The train (and the station indeed) is operated by the Malaysian Rail. The carriages are simple box designs, I think maybe from the 1970s. It looks like a commuter train, with one first class carriage that, except for the cloth fabric on the seats, is the same as second class. I was going to regret have chosen first class ….
The train pulled out of the station and then sinks into a defile, as if to slip out of Singapore invisibly. The vegetation by the side of the tracks is wild and savage. Ferns cascade from the joints of trees where enough detritus has settled and let them seed; banana trees nestle among hanging lianas and slender palms.
Breaking out of the jungle trench I could see the outer residences of Singapore, still stretching skywards but interspersed by a hindu temple, a military emplacement and parking lots for trucks. It looks like the upper part of Singapore is all utlities, fabrication yards, warehouses and low rise offices – in essence the back office.
After about 30 minutes the train pulled into Woodlands Rail Checkpoint. Still on Singaporean soil, this is the border crossing between Singapore and Malaysia. The process is old world – everyone off and into queues to control documents and scan prints, then a long wait until everyone is processed and the doors slither open to let you board again.
I was already dismayed by the chill produced by the carriage’s air conditioning. I had asked the steward to turn it up (or down, if you prefer) but this wasn’t working – all I got was exasperated arms and eyebrows before a rustle of the same steward’s newspaper. Already my throat was feeling the impact. By the end of the voyage I was dressed in three layers of clothes and had my beach sarong draped over my head to keep the chill from freezing my brain. To no effect. I remained a numbed skull.
With a limpid sun rising in the hazy morning sky we passed through Johor Bahru, the main city in the province of Johor. The other side of the Straits isn’t the same as Singapore. For a start the commercial buildings in Johor have a dated 1970s and 1980s feel to them – obviously concrete frames with pre-fab panels. The houses are much simpler too – more like Jakarta or Cebu – though I did see new construction projects going on.
Here every is cloaked in dense green vegetation, which I always find beautiful. Orange earth is pushed aside by the living areas, to tumble into brownwater creeks fringed by papaya, banana and a cascade of creepers.
Ten minutes into Malaysia and the mosques are evidence we are in an overtly Moslem country. The minarets are in the Turkish style, but stumpier; the roofing a strong blue, which sets off the white plastered walls very well. Over the course of the next hour or so the train stops at several outlying suburbs of Johor Bahru. Commuters crowd around the second class carriages; no-one appears in the first class, where most of the travelers are tourists like me, including three Italian guys who have wrapped up to battle the air conditioning. One indian lady can’t stop coughing up her deep cattarh. She must hate the A/C too.
Leaving Kapas Baru the train runs into a defile again, deeper than the one in Singapore and almost overwhelmed by the vegetation. Occasionally it breaks out to run over a plain, full of palm trees and an occasional tin roofed dwelling with its tawny red bare earth front yard.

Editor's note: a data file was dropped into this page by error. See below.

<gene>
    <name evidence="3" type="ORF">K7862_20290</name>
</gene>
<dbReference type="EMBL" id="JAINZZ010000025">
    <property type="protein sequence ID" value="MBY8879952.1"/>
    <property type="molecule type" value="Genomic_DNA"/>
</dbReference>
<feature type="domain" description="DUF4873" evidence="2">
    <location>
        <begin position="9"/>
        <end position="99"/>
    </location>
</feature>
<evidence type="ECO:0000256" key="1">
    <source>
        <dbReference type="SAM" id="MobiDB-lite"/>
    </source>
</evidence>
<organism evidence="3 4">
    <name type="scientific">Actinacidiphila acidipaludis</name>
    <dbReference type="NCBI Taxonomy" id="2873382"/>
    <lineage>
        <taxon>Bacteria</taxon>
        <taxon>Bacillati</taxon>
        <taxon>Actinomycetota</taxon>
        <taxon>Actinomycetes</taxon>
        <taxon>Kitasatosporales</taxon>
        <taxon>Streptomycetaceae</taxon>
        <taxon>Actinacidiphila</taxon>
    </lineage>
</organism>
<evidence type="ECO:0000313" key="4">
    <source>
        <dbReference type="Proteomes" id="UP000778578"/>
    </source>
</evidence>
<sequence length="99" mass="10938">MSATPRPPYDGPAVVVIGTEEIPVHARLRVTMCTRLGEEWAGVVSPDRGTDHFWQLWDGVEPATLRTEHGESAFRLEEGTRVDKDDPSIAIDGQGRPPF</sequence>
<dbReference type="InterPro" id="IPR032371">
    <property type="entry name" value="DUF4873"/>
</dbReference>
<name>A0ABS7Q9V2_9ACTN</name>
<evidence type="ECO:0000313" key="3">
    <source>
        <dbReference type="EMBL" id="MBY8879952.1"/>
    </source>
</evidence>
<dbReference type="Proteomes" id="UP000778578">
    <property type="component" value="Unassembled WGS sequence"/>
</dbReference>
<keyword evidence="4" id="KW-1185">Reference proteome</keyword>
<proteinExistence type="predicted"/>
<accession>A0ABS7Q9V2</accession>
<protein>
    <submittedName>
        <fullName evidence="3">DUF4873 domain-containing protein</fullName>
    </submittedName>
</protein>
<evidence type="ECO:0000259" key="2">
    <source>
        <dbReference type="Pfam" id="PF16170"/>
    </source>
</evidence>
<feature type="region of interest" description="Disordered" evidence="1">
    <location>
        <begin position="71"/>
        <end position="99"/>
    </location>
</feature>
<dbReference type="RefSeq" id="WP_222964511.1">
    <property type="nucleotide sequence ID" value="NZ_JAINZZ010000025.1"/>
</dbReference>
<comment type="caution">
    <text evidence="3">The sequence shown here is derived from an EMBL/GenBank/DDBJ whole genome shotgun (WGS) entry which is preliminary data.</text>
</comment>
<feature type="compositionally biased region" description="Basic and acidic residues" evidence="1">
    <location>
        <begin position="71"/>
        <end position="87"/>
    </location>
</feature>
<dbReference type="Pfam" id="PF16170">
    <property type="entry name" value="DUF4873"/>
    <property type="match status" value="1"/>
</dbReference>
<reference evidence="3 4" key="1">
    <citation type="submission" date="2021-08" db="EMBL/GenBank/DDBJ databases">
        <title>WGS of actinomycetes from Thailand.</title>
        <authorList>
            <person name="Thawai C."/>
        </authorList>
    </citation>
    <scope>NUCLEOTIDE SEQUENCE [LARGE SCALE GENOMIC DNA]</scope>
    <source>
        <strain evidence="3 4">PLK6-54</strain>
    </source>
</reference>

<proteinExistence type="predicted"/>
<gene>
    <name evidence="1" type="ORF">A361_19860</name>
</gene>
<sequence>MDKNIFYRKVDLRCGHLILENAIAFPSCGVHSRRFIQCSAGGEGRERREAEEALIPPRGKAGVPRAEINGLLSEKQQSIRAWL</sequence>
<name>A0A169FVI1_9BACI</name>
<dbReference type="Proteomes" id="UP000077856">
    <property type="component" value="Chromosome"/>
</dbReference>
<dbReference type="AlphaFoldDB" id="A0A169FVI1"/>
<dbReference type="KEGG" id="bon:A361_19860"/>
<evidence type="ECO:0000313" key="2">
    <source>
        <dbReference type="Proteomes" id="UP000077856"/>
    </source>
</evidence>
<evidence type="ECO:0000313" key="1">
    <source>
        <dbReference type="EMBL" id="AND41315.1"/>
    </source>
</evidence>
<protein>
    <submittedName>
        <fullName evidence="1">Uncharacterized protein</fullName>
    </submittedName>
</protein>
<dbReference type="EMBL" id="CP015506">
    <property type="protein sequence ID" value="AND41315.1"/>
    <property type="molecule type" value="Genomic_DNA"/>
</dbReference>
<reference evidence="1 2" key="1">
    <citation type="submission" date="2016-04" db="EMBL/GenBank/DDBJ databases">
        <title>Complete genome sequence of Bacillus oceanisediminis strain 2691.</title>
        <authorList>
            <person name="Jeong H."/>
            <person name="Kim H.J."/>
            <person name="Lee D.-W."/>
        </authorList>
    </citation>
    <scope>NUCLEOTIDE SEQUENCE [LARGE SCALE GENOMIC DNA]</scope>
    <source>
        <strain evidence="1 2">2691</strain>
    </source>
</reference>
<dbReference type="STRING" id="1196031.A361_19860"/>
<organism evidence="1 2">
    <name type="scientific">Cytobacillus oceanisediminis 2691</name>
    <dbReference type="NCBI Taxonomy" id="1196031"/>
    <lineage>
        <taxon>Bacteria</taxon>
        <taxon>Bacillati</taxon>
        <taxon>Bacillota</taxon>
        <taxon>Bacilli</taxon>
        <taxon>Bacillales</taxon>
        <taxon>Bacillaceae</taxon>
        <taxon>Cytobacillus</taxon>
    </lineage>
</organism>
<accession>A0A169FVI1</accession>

Passing by a small town I can see there is a small property boom, with new apartment blocks going up. Looking through the main street most building seem to be three floors high. Public buildings seem to have blue painted rooves here, not just the mosques.
We stop at Kulai; just over the track there’s a pool of water with some plants in it, fringed by ever present palms. The train waited here only a few moment, then pulled out to follow the main road with its moisture mottled buildings on the left and jungle with its tumultuous growth on the right. The road soons disappears, leaving us with views over palm plantations and what looks like coffee bushes.
In Rengam there is a large, sun blackened statue of Ganesh just over the road from a silver paint hindu temple. Next to it a football stadium with the greenest, lushest pitch I’ve ever seen. By the station platform the bouganvillea is shaped into bushes. On the other side of the tracks a tall, flowering cactus, its flowers large and creamy yellow as though they were lotus blossoms. Another long wait and we pull away from Rengam, to be swallowed up by the palm groves again.
I had thought earlier of getting off in Kluang but decided to go on to KL. It is a pleasant looking low rise town, spread either side of the tracks. Most of the people at the station seem to be Indian, one of the three main ethnies in Malaysia. The town stretches on a while – there’s more developments on the northern edge – but the track is soon deep into nature.
Beyond Kluang are low lying hills. The vegetation changes for a short while, high standing slender trees and with broad leaves that alternate with the palm plantations As we pass Genuang the scenery is more open but the principal vegetation is still palms. What they produce I don’t know. The train stopped again at Segamat. Well it stopped, rolled back over the bridge, then puffed back into the station again on a different track Someone pulled a lever too slow, it seems. Ah well, good thing we changed over – another train went through on the track we were on – heading the opposite way.
After Segamat the views open up again, with the additon of some broad fields of swamp and low bushes. Then its palms mixed with what I think may be coffee bushes. The sky darkened, clouds are building heavy heads that begin to glower over the trains destination. It might rain later… I fell asleep, my head bandana’d by my sarong, my eyes looking at the eternal plantations of palm trees.
A sound of braking, the movement of people pulling bags down from the racks. I’ve arrived in Kuala Lumpur.